Technology, especially the internet, is a wonderful tool. We don’t need to tell you how important they are. Suffice to say, they have transformed the way we live, the dynamics in our communities and the behavior of the people upon which it has found an unbreakable bond – or bondage.
It’s difficult to ignore some of the developments we see around us today. In Samoa, we see so many able-bodied men and women who are unemployed sitting around doing absolutely nothing. They congregate on street corners late at night and at all sorts of hours.
It was at the beginning of the year we were warned. It came from the Chief Executive Officer of the Ministry of Prime Minister and Cabinet, Agafili Shem Leo, who cautioned that the rise of international crimes within the Pacific region means Samoa has become extremely vulnerable as the conduit of some of the criminal activities.
The truth about tonight’s test match at Apia Park is quite difficult to comprehend. Manu Samoa might be playing at home infront of their passionate supporters which normally should translate to a hefty advantage. To an extent that will certainly be the case.
We live in a great time. A time defined by amazing technology and super intelligent humans. Yes we have so many smart people with many brilliant ideas. There are experts in all sorts of different things – depending on what you’re after – there is always an expert to help you achieve it.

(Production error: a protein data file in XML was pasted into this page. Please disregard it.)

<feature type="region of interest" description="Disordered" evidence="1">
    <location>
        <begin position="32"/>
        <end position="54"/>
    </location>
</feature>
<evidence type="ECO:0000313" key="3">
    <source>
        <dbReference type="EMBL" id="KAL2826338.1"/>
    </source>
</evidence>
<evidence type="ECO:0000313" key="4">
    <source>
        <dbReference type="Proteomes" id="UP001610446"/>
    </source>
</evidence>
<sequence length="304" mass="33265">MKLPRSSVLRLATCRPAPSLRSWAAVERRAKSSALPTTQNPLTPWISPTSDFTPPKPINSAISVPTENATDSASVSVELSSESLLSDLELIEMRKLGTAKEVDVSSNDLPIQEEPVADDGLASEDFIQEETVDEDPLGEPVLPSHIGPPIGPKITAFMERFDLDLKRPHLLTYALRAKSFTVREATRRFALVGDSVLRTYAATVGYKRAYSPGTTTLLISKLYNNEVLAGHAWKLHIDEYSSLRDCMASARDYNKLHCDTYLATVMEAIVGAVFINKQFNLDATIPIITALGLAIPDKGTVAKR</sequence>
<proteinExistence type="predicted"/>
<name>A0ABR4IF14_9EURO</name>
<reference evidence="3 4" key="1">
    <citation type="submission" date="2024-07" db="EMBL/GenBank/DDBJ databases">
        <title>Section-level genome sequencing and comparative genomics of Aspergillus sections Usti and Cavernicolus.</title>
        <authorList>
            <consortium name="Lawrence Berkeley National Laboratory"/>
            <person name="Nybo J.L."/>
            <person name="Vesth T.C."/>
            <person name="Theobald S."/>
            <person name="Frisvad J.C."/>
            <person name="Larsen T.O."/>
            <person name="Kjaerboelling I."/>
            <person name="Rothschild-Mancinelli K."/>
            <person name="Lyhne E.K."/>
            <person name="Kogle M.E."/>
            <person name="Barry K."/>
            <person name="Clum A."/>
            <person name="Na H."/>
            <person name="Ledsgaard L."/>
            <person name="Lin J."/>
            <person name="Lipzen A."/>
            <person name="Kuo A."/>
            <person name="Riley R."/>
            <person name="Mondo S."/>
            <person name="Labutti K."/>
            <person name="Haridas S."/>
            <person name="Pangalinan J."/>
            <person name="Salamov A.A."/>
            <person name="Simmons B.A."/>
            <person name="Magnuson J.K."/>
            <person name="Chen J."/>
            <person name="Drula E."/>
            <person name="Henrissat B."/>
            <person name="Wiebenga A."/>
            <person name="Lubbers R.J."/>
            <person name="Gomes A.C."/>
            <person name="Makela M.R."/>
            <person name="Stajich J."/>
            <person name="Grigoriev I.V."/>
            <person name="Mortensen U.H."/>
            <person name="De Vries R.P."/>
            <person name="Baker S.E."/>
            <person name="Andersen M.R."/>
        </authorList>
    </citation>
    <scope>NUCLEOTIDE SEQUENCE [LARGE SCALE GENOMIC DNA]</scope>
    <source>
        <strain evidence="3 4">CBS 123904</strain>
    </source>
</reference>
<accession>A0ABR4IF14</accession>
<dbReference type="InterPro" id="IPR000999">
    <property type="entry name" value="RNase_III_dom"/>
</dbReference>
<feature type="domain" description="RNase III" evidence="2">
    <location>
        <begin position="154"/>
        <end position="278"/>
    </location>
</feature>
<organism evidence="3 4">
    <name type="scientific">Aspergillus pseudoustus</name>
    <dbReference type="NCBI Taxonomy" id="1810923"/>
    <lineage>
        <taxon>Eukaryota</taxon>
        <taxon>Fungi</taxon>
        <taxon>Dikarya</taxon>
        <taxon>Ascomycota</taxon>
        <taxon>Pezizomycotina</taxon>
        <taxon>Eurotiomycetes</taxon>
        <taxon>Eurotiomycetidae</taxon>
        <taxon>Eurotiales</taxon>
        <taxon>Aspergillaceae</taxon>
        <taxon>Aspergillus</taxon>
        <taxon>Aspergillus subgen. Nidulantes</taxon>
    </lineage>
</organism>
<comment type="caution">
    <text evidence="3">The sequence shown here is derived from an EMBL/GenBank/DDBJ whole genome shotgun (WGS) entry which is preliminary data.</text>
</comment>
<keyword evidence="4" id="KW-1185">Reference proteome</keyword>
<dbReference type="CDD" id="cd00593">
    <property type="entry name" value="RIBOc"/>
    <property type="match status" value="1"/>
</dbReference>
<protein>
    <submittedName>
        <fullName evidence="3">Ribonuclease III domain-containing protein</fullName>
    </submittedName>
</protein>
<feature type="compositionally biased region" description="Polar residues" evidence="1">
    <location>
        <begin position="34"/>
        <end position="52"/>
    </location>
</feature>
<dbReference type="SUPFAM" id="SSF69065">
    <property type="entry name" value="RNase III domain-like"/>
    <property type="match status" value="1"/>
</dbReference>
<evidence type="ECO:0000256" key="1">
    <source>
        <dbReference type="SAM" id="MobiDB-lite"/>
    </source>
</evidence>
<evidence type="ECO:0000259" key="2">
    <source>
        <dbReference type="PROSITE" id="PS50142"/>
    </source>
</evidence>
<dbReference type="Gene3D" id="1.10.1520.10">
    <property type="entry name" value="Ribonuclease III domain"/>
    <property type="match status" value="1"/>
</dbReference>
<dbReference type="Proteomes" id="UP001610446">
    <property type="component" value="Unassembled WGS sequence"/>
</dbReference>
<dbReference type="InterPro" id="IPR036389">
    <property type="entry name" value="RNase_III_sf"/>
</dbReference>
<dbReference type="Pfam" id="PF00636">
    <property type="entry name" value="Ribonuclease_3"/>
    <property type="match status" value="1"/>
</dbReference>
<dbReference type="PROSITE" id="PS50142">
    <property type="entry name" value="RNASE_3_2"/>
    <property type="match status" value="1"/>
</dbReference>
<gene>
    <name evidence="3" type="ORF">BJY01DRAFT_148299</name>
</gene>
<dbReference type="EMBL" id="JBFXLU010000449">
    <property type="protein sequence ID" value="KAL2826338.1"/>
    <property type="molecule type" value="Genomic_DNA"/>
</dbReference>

It’s been tough reading the paper during the past few days. Some headlines have certainly grabbed the attention with the lingering question being, what is wrong with some of our people today? The first story was in the Sunday Samoan under the headline “Brother and sister investigated for incest.” Well the headline says it all, doesn’t it?
Most of us would agree that Apia is a beautiful place. The wonderful thing about it is that it is slowly becoming the hub of international meetings, sporting events and all sorts of gatherings so that visitors to these shores will have lots of wonderful stories to tell when they return.
The Sunday Samoan’s front-page story titled “Govt. money missing” about the Police hunt for $50,000 that has mysteriously disappeared from the Samoa Land Corporation (S.L.C) is an interesting one. According to the Acting Police Assistant Commissioner, Sala’a Moananu Sale, was removed from the safe located inside the main office of the Corporation at Vaitele.
Let’s give a warm welcome home to our Manu Samoa today. In doing that, we applaud and acknowledge their effort against the All Blacks at Eden Park on Friday night. We thank God for his guidance and protection that no one was seriously injured and that despite the end result, the players and the management team have arrived safely on our shores.
They are becoming more complicated by the day. With advancing technology, criminals continue to find new ways of fooling the gullible and innocent members of the public. And although Samoa is remote and isolated in the middle of the vast Pacific Ocean; we are not immune. Far from it.
There are two likely scenarios for the Manu Samoa when they run out onto Eden Park tonight for their opening test match against the All Blacks. The first and the best scenario is that the All Blacks will already be thinking about the Lions Series (not that they have much to worry judging by the Lions poor performance so far) so that they will be distracted.
The launch of the Samoa Law Reform Commission’s Report on the Sex Offenders Register yesterday is a step in the right direction. And with Prime Minister Tuilaepa Sa’ilele Malielegaoi’s use of such strong language in relation to repeated sex offenders, it certainly sends the message that there is no place in this country for such people.